5. ${\displaystyle \operatorname {cov} (\mathbf {X_{1}} +\mathbf {X_{2}} ,\mathbf {Y} )=\operatorname {cov} (\mathbf {X_{1}} ,\mathbf {Y} )+\operatorname {cov} (\mathbf {X_{2}} ,\mathbf {Y} )}$
6. If p = q, then ${\displaystyle \operatorname {var} (\mathbf {X} +\mathbf {Y} )=\operatorname {var} (\mathbf {X} )+\operatorname {cov} (\mathbf {X} ,\mathbf {Y} )+\operatorname {cov} (\mathbf {Y} ,\mathbf {X} )+\operatorname {var} (\mathbf {Y} )}$
7. ${\displaystyle \operatorname {cov} (\mathbf {AX} ,\mathbf {BY} )=\mathbf {A} \,\operatorname {cov} (\mathbf {X} ,\mathbf {Y} )\,\mathbf {B} ^{\top }}$
8. If ${\displaystyle \mathbf{X}}$ and ${\displaystyle \mathbf{Y}}$ are independent, then ${\displaystyle \operatorname {cov} (\mathbf {X} ,\mathbf {Y} )=0}$

where ${\displaystyle \mathbf {X} ,\mathbf {X_{1}} }$ and ${\displaystyle \mathbf {X_{2}} }$ are a random ${\displaystyle \mathbf {(p\times 1)} }$ vectors, ${\displaystyle \mathbf{Y}}$ is a random ${\displaystyle \mathbf {(q\times 1)} }$ vector, ${\displaystyle \mathbf{a}}$ is ${\displaystyle \mathbf {(p\times 1)} }$ vector, ${\displaystyle \mathbf{A}}$ and ${\displaystyle \mathbf{B}}$ are ${\displaystyle \mathbf {(p\times q)} }$ matrices.

This covariance matrix (though very simple) is a very useful tool in many very different areas. From it a transformation matrix can be derived that allows one to completely decorrelate the data or, from a different point of view, to find an optimal basis for representing the data in a compact way (see Rayleigh quotient for a formal proof and additional properties of covariance matrices). This is called principal components analysis (PCA) in statistics and Karhunen-Loève transform (KL-transform) in image processing.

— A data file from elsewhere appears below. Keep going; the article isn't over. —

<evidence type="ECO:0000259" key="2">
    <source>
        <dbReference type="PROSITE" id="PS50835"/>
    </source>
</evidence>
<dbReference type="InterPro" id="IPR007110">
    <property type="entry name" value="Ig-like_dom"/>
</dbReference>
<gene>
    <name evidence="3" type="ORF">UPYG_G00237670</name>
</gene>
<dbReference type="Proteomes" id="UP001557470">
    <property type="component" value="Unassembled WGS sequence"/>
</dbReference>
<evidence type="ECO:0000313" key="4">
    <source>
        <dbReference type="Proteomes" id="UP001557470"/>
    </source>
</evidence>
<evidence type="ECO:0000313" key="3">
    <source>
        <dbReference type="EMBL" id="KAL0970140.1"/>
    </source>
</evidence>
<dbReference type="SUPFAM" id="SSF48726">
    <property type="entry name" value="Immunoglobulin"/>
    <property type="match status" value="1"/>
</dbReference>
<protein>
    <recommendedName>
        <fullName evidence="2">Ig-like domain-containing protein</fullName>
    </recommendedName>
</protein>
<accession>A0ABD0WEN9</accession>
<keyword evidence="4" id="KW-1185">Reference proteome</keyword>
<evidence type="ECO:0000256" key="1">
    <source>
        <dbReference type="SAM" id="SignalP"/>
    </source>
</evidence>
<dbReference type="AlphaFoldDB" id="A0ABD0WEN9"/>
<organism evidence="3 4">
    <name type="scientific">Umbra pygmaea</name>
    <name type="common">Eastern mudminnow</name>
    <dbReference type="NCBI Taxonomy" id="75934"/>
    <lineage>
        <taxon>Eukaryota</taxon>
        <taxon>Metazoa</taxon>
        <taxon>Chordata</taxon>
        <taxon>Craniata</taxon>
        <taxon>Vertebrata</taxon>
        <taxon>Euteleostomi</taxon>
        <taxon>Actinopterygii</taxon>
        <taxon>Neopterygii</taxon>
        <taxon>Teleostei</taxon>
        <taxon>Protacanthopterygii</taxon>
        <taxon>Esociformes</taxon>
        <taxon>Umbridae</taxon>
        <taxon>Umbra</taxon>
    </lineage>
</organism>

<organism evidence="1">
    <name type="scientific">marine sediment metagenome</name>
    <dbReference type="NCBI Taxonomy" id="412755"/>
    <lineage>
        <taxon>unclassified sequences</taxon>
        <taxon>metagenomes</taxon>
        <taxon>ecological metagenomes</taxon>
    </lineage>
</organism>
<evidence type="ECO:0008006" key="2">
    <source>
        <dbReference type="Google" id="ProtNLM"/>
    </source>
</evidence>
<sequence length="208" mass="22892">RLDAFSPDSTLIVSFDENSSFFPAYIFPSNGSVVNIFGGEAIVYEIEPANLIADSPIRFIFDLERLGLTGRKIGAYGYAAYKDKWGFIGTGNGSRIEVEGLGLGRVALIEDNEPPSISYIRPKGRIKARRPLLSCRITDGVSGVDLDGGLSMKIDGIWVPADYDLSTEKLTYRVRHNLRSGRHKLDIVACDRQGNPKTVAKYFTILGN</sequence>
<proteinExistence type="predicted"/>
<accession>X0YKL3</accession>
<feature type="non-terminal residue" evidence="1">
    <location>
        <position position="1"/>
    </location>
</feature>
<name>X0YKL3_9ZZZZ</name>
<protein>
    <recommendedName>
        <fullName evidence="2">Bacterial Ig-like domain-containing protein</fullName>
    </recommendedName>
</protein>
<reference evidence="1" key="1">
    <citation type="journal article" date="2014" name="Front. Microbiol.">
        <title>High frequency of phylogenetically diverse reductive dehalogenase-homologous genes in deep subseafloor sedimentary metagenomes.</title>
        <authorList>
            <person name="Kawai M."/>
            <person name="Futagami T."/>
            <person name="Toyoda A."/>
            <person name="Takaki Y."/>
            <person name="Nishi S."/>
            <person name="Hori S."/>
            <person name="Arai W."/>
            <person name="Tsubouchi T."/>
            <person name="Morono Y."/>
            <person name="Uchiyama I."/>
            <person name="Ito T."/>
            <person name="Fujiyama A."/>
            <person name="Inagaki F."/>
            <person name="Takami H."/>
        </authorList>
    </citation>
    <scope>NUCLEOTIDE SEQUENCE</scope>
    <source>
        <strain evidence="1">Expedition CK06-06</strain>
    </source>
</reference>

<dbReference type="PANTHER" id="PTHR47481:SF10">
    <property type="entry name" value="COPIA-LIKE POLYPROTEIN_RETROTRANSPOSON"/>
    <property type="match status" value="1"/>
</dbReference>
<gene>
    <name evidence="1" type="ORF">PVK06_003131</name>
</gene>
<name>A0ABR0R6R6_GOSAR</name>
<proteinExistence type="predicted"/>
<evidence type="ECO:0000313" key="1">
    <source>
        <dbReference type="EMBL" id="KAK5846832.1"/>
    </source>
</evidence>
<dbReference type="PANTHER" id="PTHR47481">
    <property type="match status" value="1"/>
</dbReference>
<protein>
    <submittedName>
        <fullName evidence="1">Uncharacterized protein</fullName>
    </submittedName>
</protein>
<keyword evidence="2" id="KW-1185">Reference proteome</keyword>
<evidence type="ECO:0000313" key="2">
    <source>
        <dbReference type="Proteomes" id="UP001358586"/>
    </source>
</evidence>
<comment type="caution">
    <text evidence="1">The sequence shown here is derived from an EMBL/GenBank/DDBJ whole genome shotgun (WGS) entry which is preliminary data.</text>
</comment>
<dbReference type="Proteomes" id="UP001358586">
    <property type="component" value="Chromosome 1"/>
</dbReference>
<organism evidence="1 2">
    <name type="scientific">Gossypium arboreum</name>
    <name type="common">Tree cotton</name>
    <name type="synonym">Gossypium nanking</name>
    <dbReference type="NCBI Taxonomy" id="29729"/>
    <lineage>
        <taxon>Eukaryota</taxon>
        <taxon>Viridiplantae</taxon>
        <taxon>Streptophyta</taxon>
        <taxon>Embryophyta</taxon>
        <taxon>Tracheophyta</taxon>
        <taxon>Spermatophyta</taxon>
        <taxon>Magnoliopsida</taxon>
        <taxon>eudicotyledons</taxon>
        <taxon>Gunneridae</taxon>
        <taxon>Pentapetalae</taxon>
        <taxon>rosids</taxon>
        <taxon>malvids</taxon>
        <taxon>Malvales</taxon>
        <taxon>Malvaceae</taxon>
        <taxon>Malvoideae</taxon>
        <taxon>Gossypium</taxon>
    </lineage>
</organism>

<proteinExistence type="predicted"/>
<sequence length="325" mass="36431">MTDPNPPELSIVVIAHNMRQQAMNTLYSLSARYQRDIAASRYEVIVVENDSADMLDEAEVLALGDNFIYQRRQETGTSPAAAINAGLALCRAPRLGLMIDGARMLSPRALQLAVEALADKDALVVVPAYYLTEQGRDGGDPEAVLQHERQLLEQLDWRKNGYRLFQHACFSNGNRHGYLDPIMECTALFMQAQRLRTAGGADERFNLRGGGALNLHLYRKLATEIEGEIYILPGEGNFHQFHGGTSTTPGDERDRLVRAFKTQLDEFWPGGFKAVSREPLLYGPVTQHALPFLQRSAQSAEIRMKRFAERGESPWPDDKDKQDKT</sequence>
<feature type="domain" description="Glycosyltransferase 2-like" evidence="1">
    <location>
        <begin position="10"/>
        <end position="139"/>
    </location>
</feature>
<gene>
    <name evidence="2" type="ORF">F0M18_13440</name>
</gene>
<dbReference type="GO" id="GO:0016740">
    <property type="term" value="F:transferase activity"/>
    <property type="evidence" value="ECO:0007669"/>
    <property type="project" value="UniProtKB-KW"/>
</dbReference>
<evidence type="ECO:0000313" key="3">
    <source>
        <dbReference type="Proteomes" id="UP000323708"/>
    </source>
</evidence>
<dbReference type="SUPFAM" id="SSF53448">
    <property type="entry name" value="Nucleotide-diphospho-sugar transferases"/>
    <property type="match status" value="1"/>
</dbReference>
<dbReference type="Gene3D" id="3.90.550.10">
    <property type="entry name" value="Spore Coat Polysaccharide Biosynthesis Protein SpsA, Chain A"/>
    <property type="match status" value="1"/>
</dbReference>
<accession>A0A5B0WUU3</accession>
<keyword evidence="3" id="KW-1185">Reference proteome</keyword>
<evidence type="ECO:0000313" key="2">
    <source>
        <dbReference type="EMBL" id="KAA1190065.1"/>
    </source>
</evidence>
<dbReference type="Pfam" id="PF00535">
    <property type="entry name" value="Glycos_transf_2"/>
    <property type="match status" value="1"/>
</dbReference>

## Which matrices are covariance matrices

From the identity

${\displaystyle \operatorname {var} (\mathbf {a^{\top }} \mathbf {X} )=\mathbf {a^{\top }} \operatorname {var} (\mathbf {X} )\mathbf {a} \,}$

and the fact that the variance of any real-valued random variable is nonnegative, it follows immediately that only a nonnegative-definite matrix can be a covariance matrix. The converse question is whether every nonnegative-definite symmetric matrix is a covariance matrix. The answer is "yes". To see this, suppose M is a p×p nonnegative-definite symmetric matrix. From the finite-dimensional case of the spectral theorem, it follows that M has a nonnegative symmetric square root, which let us call M1/2. Let ${\displaystyle \mathbf{X}}$ be any p×1 column vector-valued random variable whose covariance matrix is the p×p identity matrix. Then

${\displaystyle \operatorname {var} (M^{1/2}\mathbf {X} )=M^{1/2}(\operatorname {var} (\mathbf {X} ))M^{1/2}=M.\,}$

## Complex random vectors

The variance of a complex scalar-valued random variable with expected value μ is conventionally defined using complex conjugation:

${\displaystyle \operatorname {var} (z)=\operatorname {E} \left[(z-\mu )(z-\mu )^{*}\right]}$

where the complex conjugate of a complex number ${\displaystyle z}$ is denoted ${\displaystyle z^*}$.

If ${\displaystyle Z}$ is a column-vector of complex-valued random variables, then we take the conjugate transpose by both transposing and conjugating, getting a square matrix:

${\displaystyle \operatorname {E} \left[(Z-\mu )(Z-\mu )^{*}\right]}$

where ${\displaystyle Z^*}$ denotes the conjugate transpose, which is applicable to the scalar case since the transpose of a scalar is still a scalar.

LaTeX provides useful features for dealing with covariance matrices. These are available through the extendedmath package.

## Estimation

The derivation of the maximum-likelihood estimator of the covariance matrix of a multivariate normal distribution is perhaps surprisingly subtle. It involves the spectral theorem and the reason why it can be better to view a scalar as the trace of a 1 × 1 matrix than as a mere scalar. See estimation of covariance matrices.